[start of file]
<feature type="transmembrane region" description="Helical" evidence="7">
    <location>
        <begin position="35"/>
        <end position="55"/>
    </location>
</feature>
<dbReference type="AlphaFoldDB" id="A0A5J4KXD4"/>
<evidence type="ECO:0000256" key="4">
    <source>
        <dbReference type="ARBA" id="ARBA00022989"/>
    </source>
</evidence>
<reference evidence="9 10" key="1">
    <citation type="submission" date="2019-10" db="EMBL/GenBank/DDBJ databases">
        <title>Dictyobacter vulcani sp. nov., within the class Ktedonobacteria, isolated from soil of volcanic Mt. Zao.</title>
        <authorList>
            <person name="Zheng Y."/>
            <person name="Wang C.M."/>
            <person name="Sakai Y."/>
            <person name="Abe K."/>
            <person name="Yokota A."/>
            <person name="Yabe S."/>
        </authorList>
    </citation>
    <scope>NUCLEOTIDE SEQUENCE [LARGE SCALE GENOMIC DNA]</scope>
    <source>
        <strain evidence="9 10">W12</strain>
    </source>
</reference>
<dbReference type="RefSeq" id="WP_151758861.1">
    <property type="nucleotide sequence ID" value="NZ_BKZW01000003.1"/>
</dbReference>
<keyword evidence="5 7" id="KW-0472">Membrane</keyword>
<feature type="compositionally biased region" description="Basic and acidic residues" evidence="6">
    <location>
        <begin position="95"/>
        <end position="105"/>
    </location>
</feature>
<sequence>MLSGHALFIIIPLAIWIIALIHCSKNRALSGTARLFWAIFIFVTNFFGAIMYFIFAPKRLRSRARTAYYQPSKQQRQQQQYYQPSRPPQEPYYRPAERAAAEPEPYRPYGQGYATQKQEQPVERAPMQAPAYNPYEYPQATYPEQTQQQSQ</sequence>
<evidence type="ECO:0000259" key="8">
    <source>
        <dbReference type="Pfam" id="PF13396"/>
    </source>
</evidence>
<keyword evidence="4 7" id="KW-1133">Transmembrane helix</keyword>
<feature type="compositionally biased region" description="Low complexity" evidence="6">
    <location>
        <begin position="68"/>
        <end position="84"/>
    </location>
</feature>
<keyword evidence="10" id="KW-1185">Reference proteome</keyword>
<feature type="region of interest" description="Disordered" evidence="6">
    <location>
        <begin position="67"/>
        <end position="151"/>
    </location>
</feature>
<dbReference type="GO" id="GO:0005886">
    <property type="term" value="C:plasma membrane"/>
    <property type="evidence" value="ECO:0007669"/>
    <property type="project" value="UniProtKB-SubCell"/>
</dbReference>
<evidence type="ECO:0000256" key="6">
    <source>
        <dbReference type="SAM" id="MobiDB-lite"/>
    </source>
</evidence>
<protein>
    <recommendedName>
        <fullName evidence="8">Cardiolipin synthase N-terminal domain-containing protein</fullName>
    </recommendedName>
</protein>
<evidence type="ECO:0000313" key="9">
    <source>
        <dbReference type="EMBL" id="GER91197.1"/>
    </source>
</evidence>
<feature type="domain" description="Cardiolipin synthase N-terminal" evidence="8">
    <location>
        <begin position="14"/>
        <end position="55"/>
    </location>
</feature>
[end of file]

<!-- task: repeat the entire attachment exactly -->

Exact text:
<feature type="transmembrane region" description="Helical" evidence="7">
    <location>
        <begin position="35"/>
        <end position="55"/>
    </location>
</feature>
<dbReference type="AlphaFoldDB" id="A0A5J4KXD4"/>
<evidence type="ECO:0000256" key="4">
    <source>
        <dbReference type="ARBA" id="ARBA00022989"/>
    </source>
</evidence>
<reference evidence="9 10" key="1">
    <citation type="submission" date="2019-10" db="EMBL/GenBank/DDBJ databases">
        <title>Dictyobacter vulcani sp. nov., within the class Ktedonobacteria, isolated from soil of volcanic Mt. Zao.</title>
        <authorList>
            <person name="Zheng Y."/>
            <person name="Wang C.M."/>
            <person name="Sakai Y."/>
            <person name="Abe K."/>
            <person name="Yokota A."/>
            <person name="Yabe S."/>
        </authorList>
    </citation>
    <scope>NUCLEOTIDE SEQUENCE [LARGE SCALE GENOMIC DNA]</scope>
    <source>
        <strain evidence="9 10">W12</strain>
    </source>
</reference>
<dbReference type="RefSeq" id="WP_151758861.1">
    <property type="nucleotide sequence ID" value="NZ_BKZW01000003.1"/>
</dbReference>
<keyword evidence="5 7" id="KW-0472">Membrane</keyword>
<feature type="compositionally biased region" description="Basic and acidic residues" evidence="6">
    <location>
        <begin position="95"/>
        <end position="105"/>
    </location>
</feature>
<sequence>MLSGHALFIIIPLAIWIIALIHCSKNRALSGTARLFWAIFIFVTNFFGAIMYFIFAPKRLRSRARTAYYQPSKQQRQQQQYYQPSRPPQEPYYRPAERAAAEPEPYRPYGQGYATQKQEQPVERAPMQAPAYNPYEYPQATYPEQTQQQSQ</sequence>
<evidence type="ECO:0000259" key="8">
    <source>
        <dbReference type="Pfam" id="PF13396"/>
    </source>
</evidence>
<keyword evidence="4 7" id="KW-1133">Transmembrane helix</keyword>
<feature type="compositionally biased region" description="Low complexity" evidence="6">
    <location>
        <begin position="68"/>
        <end position="84"/>
    </location>
</feature>
<keyword evidence="10" id="KW-1185">Reference proteome</keyword>
<feature type="region of interest" description="Disordered" evidence="6">
    <location>
        <begin position="67"/>
        <end position="151"/>
    </location>
</feature>
<dbReference type="GO" id="GO:0005886">
    <property type="term" value="C:plasma membrane"/>
    <property type="evidence" value="ECO:0007669"/>
    <property type="project" value="UniProtKB-SubCell"/>
</dbReference>
<evidence type="ECO:0000256" key="6">
    <source>
        <dbReference type="SAM" id="MobiDB-lite"/>
    </source>
</evidence>
<protein>
    <recommendedName>
        <fullName evidence="8">Cardiolipin synthase N-terminal domain-containing protein</fullName>
    </recommendedName>
</protein>
<evidence type="ECO:0000313" key="9">
    <source>
        <dbReference type="EMBL" id="GER91197.1"/>
    </source>
</evidence>
<feature type="domain" description="Cardiolipin synthase N-terminal" evidence="8">
    <location>
        <begin position="14"/>
        <end position="55"/>
    </location>
</feature>